NEW ORLEANS"The ACLU of Louisiana was literally on the way to the courthouse yesterday when the City of New Orleans and Mayor C. Ray Nagin rescinded their endorsement and sponsorship of an unlawful "Ecumenical Prayer Service." Furthermore, they reversed field and agreed to issue an invitation to the ACLU's client, New Orleans Secular Humanist Association (NOSHA), after its president had been repeatedly ignored and turned away. That ensured inclusion of a non-religious voice in the city-sponsored Katrina anniversary event on August 29, renamed Citywide Remembrance, Renewal and Rebirth Service.
"City officials knew or should have known about the First Amendment's requirement for government neutrality in matters related to religion and the ban on viewpoint discrimination," said Joe Cook, Executive Director, ACLU of Louisiana. "Both NOSHA president Harry Greenberger and the ACLU had made good faith efforts to resolve this matter without litigation, but the City turned a deaf ear over the past month until the ACLU lawyers were at the courthouse door."
Nearly a month ago Ms. Emeline Desse in the Mayor's office received notice of Mr. Greenberger's concerns and a desire for accommodation of non-religious residents in the planned event. He reminded her that such persons, including himself, had "too suffered the effects of the hurricane and flood and deserve recognition, condolences and encouragement." Ms. Desse referred Mr. Greenberger to Ms. Clover Davis, who never responded to his email inquiry as of August 21.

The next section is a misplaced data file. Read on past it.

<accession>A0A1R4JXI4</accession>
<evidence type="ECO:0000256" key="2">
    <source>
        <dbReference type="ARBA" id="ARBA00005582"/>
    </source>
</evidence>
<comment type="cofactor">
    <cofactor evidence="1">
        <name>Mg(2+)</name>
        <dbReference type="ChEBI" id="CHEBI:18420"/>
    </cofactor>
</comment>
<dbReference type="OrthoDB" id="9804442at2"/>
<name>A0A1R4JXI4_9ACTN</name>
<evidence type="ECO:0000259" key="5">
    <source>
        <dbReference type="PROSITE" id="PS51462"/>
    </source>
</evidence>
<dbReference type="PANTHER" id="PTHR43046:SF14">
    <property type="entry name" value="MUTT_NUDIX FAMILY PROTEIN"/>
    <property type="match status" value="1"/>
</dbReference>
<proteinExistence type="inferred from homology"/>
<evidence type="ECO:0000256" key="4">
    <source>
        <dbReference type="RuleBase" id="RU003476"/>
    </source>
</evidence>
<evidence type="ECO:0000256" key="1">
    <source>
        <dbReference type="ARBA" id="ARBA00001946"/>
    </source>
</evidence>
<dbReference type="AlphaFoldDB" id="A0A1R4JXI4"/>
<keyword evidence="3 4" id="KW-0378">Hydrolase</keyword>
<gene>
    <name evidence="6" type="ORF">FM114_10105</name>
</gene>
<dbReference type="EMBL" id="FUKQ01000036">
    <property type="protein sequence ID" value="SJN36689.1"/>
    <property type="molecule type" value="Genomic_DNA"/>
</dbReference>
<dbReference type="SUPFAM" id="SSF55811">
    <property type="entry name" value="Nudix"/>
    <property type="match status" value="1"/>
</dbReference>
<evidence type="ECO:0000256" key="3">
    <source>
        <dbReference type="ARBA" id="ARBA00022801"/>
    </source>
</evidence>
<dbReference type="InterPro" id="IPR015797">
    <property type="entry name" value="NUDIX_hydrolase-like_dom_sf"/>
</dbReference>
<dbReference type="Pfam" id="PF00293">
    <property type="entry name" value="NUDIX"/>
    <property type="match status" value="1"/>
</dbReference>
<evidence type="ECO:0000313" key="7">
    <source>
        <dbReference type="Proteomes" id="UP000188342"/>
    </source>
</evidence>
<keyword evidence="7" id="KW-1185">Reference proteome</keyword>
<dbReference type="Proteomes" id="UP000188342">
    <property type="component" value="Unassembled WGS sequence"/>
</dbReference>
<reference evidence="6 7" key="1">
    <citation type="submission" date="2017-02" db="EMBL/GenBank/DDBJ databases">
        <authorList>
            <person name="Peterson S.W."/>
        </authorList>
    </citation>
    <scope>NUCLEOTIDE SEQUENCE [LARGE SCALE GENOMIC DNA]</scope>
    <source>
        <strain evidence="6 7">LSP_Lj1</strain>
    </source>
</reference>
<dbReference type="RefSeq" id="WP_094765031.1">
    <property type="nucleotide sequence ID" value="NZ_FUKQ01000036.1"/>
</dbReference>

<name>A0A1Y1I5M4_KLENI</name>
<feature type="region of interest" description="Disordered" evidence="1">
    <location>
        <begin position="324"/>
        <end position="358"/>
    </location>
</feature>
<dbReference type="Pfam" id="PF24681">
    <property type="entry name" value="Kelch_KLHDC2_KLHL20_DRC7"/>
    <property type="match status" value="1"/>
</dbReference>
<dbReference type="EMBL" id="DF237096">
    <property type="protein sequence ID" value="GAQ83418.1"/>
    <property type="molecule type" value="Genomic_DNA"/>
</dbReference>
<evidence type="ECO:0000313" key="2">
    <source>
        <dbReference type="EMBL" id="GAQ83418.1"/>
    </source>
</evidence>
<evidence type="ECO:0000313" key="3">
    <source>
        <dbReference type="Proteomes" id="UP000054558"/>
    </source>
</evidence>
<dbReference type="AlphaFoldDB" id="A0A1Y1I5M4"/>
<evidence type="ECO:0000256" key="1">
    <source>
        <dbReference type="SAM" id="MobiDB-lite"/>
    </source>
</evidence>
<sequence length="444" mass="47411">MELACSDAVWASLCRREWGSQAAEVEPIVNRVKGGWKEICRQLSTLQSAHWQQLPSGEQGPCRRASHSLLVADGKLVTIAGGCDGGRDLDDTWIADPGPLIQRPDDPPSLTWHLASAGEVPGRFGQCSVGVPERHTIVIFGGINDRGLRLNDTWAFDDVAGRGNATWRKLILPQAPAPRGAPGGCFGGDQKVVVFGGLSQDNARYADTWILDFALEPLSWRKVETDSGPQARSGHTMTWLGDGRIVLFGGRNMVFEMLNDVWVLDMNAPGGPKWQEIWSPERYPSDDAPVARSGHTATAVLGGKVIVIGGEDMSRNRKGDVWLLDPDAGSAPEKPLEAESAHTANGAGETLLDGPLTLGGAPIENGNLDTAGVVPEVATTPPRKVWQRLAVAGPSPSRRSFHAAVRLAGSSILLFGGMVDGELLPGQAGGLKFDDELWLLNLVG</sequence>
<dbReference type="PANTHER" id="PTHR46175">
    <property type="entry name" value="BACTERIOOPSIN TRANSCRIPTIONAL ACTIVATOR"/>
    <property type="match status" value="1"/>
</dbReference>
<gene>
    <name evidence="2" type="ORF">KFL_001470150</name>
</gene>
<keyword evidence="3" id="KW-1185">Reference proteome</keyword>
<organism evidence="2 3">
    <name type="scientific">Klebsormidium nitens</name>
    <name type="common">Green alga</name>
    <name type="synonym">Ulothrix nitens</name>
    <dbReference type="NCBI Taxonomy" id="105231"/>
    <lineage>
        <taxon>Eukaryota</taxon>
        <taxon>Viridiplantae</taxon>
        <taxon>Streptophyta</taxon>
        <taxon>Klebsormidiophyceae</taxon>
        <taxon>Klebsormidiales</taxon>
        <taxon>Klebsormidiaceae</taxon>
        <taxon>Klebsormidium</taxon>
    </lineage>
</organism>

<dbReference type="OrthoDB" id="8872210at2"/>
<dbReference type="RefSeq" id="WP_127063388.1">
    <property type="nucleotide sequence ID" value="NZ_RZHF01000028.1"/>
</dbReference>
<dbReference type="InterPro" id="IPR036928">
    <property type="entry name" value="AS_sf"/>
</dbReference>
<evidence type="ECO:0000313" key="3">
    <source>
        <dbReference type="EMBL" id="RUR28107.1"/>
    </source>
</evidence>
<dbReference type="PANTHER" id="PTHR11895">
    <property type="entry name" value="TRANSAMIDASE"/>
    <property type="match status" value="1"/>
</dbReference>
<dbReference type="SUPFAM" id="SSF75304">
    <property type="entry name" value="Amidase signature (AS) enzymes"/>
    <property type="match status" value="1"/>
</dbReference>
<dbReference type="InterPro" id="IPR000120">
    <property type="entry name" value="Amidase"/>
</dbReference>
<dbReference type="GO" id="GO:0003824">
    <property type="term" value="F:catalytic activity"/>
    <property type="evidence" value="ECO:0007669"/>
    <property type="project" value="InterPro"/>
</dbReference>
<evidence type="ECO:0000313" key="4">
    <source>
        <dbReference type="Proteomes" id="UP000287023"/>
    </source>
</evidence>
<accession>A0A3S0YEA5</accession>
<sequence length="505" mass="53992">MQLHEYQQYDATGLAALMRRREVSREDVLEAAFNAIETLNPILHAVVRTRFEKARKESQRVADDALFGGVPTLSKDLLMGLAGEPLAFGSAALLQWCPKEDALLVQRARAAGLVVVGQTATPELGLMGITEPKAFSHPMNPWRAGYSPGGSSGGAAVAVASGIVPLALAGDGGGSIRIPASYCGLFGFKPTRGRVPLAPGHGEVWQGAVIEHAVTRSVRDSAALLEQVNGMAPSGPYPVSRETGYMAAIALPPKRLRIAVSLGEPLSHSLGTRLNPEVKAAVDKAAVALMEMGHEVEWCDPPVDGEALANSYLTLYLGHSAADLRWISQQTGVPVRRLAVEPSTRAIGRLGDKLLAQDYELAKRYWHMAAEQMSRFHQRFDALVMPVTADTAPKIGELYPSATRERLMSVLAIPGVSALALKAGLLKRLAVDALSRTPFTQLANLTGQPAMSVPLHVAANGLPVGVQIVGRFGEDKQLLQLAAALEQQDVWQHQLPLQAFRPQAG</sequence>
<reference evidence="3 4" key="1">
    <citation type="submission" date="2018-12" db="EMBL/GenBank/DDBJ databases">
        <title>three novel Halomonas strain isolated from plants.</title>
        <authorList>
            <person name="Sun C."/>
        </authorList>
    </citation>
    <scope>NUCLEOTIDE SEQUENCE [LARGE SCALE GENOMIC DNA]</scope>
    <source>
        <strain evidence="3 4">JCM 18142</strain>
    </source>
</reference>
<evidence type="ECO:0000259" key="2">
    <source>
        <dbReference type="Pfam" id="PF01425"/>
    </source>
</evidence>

Then, on August 11, Mr. Greenberger sent an email directly to Mayor Nagin outlining his frustration and lack of satisfaction with his appointees regarding the prayer service. That prompted a call from Larry Bagneris, Executive Director of the Human Relations Commission, on August 16. At that time, Mr. Greenberger made another plea for "non-believers," now making up 14% of the population, as well as believers in the Establishment and Free Speech clauses of the Constitution. Finally on August 18, the word came from Mr. Bagneris that Ms. Davis had denied the request because it was not appropriate to have secular speakers at a religious prayer session. At that point and with nowhere else to turn, Mr. Greenberger called the ACLU for help last Friday.
That led to the chain of events, which played out yesterday with the City Attorney's office negotiating with Mr. Greenberger's counsel for an out of court settlement. Had city officials and the Mayor not chosen to ignore their constitutional duty to uphold the law, the ACLU's involvement would not have been necessary.
"The Establishment Clause of the First Amendment has spared our nation the sectarian religious strife that has plagued other countries for centuries largely because of the strict neutrality required of government in matters related to religion," Cook goes on to say. "City officials ought to get out of the public piety business and govern as required by the Constitution, which has allowed the United States to become the most religiously diverse nation in the world."
Cooperating Attorney Ron Wilson and Staff Attorney Katie Schwartzmann serve as counsel for the plaintiff.